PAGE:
Prophesee and CIS have started work on the industry’s first evaluation kit for implementing 3D sensing based on structured light. This uses event-based vision and point cloud generation to produce an accurate 3D Point Cloud.

“You can then use this principle to project the light pattern in the scene and, because you know the geometry of the setting, you can compute the disparity map and then estimate the 3D and depth information,” says Verre. “We can reach this 3D Point Cloud at a refresh rate of 1kHz or above. So, any application of 3D tourism, such as 3D measurements or 3D navigation that requires high speed and time precision, really benefits from this technology. There are no comparable 3D approaches available today that can reach this time resolution.”

Industrial applications of event vision

Due to its inherent advantages, as well as progress in the field of peripherals (such as neuromorphic chips and lighting systems) and algorithms, we can expect the deployment of neuromorphic vision systems to continue – especially as systems become increasingly cost-effective.

Event vision can trace particles or monitor vibrations with low latency, low energy consumption, and relatively low amounts of data

We have mentioned some of the applications of event cameras here at IMVE before, from helping restore people’s vision to tracking and managing space debris. But in the near future perhaps the biggest impact will be at an industrial level.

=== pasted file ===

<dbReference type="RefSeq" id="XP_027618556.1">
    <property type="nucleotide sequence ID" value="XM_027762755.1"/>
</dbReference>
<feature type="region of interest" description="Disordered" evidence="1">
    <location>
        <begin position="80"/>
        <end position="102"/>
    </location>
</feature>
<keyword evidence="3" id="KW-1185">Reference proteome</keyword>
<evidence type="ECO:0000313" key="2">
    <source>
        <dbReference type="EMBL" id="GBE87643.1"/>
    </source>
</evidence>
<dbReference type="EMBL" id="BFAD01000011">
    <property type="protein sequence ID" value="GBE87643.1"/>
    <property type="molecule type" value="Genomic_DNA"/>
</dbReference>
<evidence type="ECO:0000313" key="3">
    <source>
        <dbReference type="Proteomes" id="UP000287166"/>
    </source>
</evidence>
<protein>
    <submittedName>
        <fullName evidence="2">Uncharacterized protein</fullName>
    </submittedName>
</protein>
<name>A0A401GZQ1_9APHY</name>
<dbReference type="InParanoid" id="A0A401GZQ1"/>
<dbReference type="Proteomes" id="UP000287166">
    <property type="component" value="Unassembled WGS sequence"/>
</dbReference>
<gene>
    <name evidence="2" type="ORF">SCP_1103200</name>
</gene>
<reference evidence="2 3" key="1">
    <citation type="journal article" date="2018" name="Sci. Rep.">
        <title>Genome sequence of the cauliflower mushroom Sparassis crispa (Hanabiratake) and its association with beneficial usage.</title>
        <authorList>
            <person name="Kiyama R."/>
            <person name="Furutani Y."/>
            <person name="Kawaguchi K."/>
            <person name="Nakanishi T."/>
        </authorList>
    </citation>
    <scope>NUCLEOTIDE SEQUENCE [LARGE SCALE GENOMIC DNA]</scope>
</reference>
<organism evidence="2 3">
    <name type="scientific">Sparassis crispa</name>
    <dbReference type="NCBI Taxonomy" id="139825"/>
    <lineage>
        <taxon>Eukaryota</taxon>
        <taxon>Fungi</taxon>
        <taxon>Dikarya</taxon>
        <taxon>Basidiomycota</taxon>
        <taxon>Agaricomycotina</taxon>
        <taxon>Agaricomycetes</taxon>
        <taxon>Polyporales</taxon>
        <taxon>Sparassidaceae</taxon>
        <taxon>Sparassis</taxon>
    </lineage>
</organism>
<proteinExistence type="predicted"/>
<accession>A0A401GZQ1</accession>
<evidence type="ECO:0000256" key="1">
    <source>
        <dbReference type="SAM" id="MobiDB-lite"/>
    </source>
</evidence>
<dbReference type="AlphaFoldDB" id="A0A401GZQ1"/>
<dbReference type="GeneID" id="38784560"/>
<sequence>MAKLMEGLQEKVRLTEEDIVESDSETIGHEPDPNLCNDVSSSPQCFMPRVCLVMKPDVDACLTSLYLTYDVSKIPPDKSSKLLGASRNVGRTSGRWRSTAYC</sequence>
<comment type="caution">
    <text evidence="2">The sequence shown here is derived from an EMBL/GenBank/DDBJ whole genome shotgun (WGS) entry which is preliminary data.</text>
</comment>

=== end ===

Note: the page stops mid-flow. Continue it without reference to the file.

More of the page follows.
From tracing particles or quality control to monitoring vibrations, all with low latency, low energy consumption, and relatively low amounts of data that favour edge computing, event vision is promising to become a mainstay in many industrial processes. Lowering costs through scaling production and better sensor design is opening even more doors.

Smartphones are one field where event cameras may make an unexpected entrance, but Verre says this is just the tip of the iceberg. He is looking forward to a paradigm shift and is most excited about all the applications that will soon pop up for event cameras – some of which we probably cannot yet envision.

“I see these technologies and new tech sensing modalities as a new paradigm that will create a new standard in the market. And in serving many, many applications, so we will see more event-based cameras all around us. This is so exciting.”  

Lead image credit: Vector Tradition/Shutterstock.com

Harald Wuest (centre) receiving the award from Anne Wendel, director of VMDA Machine Vision, and Messe Stuttgart's Florian Niethammer. Credit: Landesmesse Stuttgart GmbH

17 October 2022

The Prophesee team. Credit Prophesee

26 September 2022